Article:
Film Archive

A Hole in the Head

Documentary Film
Czech Republic,
Slovakia
2016
92 minutes
subtitles: 
English

Credits DOK Leipzig Logo

Barbara Janišová Feglová
Robert Kirchhoff
Miroslav Tóth
Juraj Chlpík
Jan Daňhel
Robert Kirchhoff
Václav Flégl
A small art gallery somewhere in Serbia which exhibits only works by Roma. Is Clinton not Roma, too? The gallery owner isn’t certain. But Antonio Banderas is Roma, and Yul Brynner. They just don’t have the courage to admit it. This touching scene of cultural self-assurance is part of a narrative about the Roma Holocaust which has been almost completely erased from European memory and whose traces the director follows meticulously. A film against forgetting.

We meet people from France, Serbia, Germany, the Czech Republic and Poland who got caught up in the Nazi murder machine as children. Rita was less than three weeks old when SS doctors performed horrible experiments on her in a Würzburg hospital. Her twin sister died, she survived with a “hole in the head”. Raymond, 90 years old, an extremely alert Roma, reminds us that it was the French Gendarmerie who herded them together, not the Germans. Today, the same police enter his caravan without a search warrant to arrest three of his sons because they came to his aid. So what has changed? A question that arises at every stop of this commemorative journey and forces us to take a stand and get rid of ideological garbage.

Matthias Heeder


Nominated for MDR Film Prize

Eugenic Minds

Documentary Film
Czech Republic,
Slovakia
2013
76 minutes
subtitles: 
English

Credits DOK Leipzig Logo

Jiří Konečný
Pavel Štingl
Jaroslav Kořán
Miroslav Janek
Tonička Janková, Otakar Šenovský
Jan Míka
Pavel Štingl
Vladimír Chrastil
Expressive faces, body parts, anatomical associations. Human beings come in a variety of forms: “Some are smart, some are dumb, some are good-looking, some are ugly …” The term eugenics comes from the Greek. It means something like “good lineage” and is the term used for the science of improving genetic disposition by choosing the right sexual partner. In order to spare humanity “genetic burdens”, the smart and good-looking ones are chosen. If humans make the selection, they take “God’s work into their own hands”. The Third Reich used and expanded this science to serve its ideology, with the result that the term was avoided and at last forgotten. Captivating archive material, original animations and their graphic “insemination”, for example when the “transparent woman” frequently mingles with the crowds, reflect the narrative of a fascinating science practiced to the point of lunacy. This tale reveals more about the human species than any anthropometrical measurement ever could.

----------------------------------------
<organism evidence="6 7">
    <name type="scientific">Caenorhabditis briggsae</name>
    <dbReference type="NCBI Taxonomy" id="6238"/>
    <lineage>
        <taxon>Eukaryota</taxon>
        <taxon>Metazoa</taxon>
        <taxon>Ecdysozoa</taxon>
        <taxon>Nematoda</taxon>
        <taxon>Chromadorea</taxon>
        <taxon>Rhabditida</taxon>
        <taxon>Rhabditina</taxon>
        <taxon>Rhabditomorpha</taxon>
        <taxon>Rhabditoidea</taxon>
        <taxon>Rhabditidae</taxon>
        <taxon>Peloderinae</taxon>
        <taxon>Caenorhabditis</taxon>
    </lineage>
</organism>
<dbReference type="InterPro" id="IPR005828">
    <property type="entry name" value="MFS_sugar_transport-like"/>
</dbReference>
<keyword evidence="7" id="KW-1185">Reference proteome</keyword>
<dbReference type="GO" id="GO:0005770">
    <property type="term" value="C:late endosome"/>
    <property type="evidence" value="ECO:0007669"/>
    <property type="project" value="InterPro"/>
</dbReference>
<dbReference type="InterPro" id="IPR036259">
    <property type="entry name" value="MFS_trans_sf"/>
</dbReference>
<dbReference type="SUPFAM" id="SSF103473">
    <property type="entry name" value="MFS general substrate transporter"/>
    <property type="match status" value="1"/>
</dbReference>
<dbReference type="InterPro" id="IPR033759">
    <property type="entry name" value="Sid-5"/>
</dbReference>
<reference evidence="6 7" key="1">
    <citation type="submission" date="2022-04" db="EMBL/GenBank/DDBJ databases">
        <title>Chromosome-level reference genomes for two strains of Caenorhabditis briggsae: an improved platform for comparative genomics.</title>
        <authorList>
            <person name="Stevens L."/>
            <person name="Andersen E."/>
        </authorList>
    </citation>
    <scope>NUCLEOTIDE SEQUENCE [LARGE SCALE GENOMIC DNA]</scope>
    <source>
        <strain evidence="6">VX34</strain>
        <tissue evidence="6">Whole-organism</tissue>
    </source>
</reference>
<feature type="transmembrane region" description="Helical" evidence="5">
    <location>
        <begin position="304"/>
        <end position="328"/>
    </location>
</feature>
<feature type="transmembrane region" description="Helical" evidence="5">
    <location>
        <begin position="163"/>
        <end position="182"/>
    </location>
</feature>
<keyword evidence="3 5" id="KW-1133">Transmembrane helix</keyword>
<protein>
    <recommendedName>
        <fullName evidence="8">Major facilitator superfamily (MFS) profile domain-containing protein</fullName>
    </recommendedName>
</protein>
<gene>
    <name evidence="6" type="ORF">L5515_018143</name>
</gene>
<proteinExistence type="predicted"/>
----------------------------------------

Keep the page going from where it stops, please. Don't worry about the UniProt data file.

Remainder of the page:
Claudia Lehmann

My Unknown Soldier

Documentary Film
Czech Republic,
Latvia,
Slovakia
2018
79 minutes
subtitles: 
English

Credits DOK Leipzig Logo

Michal Kráčmer, Sergei Serpuhov
Anna Kryvenko
Andris Dzenitis, Yair Elazar Glotman, David Střeleček
Radka Šišuláková
Daria Chernyak
Anna Kryvenko
Viktor Krivosudský
The Prague Spring, Soviet tanks, the invasion of Warsaw Pact troops, the epoch-making year of 1968: the starting points of a family history between Czechia, Ukraine and Russia. “The occupation translates to a man with a dachshund being entitled to yell at a young girl in a tram because he can’t tell Ukrainian and Russian apart.”

A series of family album photos from which a man was removed sets Anna Kryvenko, a Ukrainian who studies film in Prague, on the trail of her great-uncle: the “unknown soldier”, to whom so many monuments are dedicated that one almost forgets that this sweeping gesture of remembrance refers to concrete faces, names, dates of birth and death, biographies cut short. After some initial hesitation the filmmaker’s family break their silence and gradually the pieces combine to form a new picture in which family and world history intersect.

Fabian Tietke


Nominated for the MDR Film Prize